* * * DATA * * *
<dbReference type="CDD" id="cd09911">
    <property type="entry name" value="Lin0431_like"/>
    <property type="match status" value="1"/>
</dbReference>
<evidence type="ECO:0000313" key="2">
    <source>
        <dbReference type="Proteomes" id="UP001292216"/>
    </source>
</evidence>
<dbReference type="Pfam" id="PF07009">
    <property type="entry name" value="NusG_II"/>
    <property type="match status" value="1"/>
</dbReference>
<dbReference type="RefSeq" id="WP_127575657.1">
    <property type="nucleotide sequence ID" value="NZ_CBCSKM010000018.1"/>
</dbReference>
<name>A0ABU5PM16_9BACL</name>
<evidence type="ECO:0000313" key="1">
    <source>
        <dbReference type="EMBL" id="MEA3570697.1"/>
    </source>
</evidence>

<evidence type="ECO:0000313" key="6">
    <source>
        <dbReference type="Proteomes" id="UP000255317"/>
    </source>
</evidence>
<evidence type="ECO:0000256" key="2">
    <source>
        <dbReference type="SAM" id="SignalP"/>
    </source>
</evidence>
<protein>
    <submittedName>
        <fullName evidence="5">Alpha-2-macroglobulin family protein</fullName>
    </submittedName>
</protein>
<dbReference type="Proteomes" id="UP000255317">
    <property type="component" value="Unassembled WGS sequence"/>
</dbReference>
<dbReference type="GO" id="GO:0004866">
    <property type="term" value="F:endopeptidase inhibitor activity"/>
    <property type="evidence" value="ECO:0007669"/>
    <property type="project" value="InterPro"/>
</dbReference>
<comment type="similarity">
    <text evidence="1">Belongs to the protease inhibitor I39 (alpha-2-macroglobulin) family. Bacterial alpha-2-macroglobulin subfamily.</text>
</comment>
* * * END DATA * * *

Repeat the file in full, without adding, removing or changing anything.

<dbReference type="CDD" id="cd09911">
    <property type="entry name" value="Lin0431_like"/>
    <property type="match status" value="1"/>
</dbReference>
<evidence type="ECO:0000313" key="2">
    <source>
        <dbReference type="Proteomes" id="UP001292216"/>
    </source>
</evidence>
<dbReference type="Pfam" id="PF07009">
    <property type="entry name" value="NusG_II"/>
    <property type="match status" value="1"/>
</dbReference>
<dbReference type="RefSeq" id="WP_127575657.1">
    <property type="nucleotide sequence ID" value="NZ_CBCSKM010000018.1"/>
</dbReference>
<name>A0ABU5PM16_9BACL</name>
<evidence type="ECO:0000313" key="1">
    <source>
        <dbReference type="EMBL" id="MEA3570697.1"/>
    </source>
</evidence>

<evidence type="ECO:0000313" key="6">
    <source>
        <dbReference type="Proteomes" id="UP000255317"/>
    </source>
</evidence>
<evidence type="ECO:0000256" key="2">
    <source>
        <dbReference type="SAM" id="SignalP"/>
    </source>
</evidence>
<protein>
    <submittedName>
        <fullName evidence="5">Alpha-2-macroglobulin family protein</fullName>
    </submittedName>
</protein>
<dbReference type="Proteomes" id="UP000255317">
    <property type="component" value="Unassembled WGS sequence"/>
</dbReference>
<dbReference type="GO" id="GO:0004866">
    <property type="term" value="F:endopeptidase inhibitor activity"/>
    <property type="evidence" value="ECO:0007669"/>
    <property type="project" value="InterPro"/>
</dbReference>
<comment type="similarity">
    <text evidence="1">Belongs to the protease inhibitor I39 (alpha-2-macroglobulin) family. Bacterial alpha-2-macroglobulin subfamily.</text>
</comment>